There are also tools that should detect a compromise of the systems or applications running on those systems. If Apache Struts was modified or manipulated in any way, it should have been detected. The technical architecture of a critical infrastructure should be constantly monitored for any form of compromise.

Network analytics can also look for anomalous activity, including peer to peer activity that is traditionally associated with advanced persistent threats (APTs). While I do not want to loosely use the term APT, it is synonymous with sophisticated attackers who demonstrate discipline, use covert channels, and constantly evolve techniques. Environments such as Equifax should use tools that look for unusual network activity that would indicate any unusual activity.

Behavioral analytics is another detection capability that should be standard for any environment with sensitive information. In the Equifax case, if there was a vulnerability in its web interface application, there should have been a detection capability that looks for unusual access patterns. This is the case for any process that is involved with any type of access or manipulation of data.

As with protection, you need to not only look for what detection was in place and failed, you also need to understand what detection capability should have been in place that would have detected the compromise.

React to the data breach

Upon learning about the breach, it appears that Equifax hired FireEye to perform the investigation. While the hiring of FireEye was a reasonable step, everything else created a public relations disaster.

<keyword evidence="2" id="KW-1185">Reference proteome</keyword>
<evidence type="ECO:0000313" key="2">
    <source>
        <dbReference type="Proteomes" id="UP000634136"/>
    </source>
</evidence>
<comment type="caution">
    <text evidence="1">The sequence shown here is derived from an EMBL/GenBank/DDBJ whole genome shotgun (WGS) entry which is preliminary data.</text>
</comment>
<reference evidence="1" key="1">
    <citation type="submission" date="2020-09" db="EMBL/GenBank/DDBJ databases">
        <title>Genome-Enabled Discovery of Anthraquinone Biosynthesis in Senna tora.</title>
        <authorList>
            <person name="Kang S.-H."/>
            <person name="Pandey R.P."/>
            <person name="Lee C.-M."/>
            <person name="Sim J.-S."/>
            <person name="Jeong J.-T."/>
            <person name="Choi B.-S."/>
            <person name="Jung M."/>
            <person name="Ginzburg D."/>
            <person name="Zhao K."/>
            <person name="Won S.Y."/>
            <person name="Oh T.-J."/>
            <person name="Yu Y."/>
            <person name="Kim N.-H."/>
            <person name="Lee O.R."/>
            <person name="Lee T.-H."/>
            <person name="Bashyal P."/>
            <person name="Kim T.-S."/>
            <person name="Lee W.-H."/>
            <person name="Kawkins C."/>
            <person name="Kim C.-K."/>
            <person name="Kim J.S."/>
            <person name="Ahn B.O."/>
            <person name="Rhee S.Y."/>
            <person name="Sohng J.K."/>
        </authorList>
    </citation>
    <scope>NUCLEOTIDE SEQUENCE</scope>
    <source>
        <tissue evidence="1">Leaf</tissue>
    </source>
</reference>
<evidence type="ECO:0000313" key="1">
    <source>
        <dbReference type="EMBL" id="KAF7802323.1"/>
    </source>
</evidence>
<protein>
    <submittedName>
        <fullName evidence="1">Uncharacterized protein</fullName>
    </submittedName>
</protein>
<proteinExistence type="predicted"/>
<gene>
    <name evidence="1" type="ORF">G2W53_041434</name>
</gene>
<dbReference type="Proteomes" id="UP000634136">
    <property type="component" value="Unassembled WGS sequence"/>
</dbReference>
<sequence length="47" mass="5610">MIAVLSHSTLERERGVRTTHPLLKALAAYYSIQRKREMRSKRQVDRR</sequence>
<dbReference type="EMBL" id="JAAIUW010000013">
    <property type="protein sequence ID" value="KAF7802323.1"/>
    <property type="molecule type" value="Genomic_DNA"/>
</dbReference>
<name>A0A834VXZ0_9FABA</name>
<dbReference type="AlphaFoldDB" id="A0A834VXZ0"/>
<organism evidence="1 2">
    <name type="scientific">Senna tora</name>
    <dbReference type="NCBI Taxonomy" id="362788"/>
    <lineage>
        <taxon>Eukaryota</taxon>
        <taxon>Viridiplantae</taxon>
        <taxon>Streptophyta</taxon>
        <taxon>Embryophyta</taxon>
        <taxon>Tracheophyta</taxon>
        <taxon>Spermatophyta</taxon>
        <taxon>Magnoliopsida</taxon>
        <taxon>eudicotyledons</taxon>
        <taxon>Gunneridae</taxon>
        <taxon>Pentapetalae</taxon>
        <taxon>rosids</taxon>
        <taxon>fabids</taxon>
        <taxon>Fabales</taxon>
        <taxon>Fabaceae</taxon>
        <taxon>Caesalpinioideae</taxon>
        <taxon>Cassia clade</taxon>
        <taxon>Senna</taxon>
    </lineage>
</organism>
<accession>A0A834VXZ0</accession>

Shortly after the breach, several executives sold a portion their stock in the company before values plummeted. Equifax claims that those executives did not know of the breach at the time of the sale, but their actions did exacerbate the PR nightmare that has ensued. That reaction was then worsened when Equifax attempted to limit recourse of those impacted.

Public relations should be a concern, however, that should not be the first reaction. There needs to be a comprehensive, proactive plan created for as many types of incidents as possible. Clearly, the nature of the incident response depends upon what it is and how it was detected. If it is a technical attack detected early in the reconnaissance phase, it is different than after there was a complete compromise of the database.

Sadly, I have to reiterate that you should not attempt to further victimize the true victims of the attack, nor attempt to profit from it.

The Equifax hack is a wake-up call, but we have had more than enough wake-up calls. The reality is that most security professionals will complain about the incident, until another comes up, without taking appropriate actions within their own organizations.

Organizations must realize that good security programs require a program that entails a comprehensive protection, detection, and reaction strategy. Equifax can be used to both take away lessons, and probably more valuably, help to justify the cost of putting appropriate programs together.

While I know a lot of people love to hear the stories about the pending multi-billion dollar class action lawsuits against the company, the reality is that tens of millions of dollars will go to lawyers, while pennies will go to the victims. The best you can hope for is that the threat of such lawsuits will help you get the resources to implement a proper security program.

 

This article was written by Ira Winkler from CSO Magazine and was legally licensed through the NewsCred publisher network. Please direct all licensing questions to legal@newscred.com.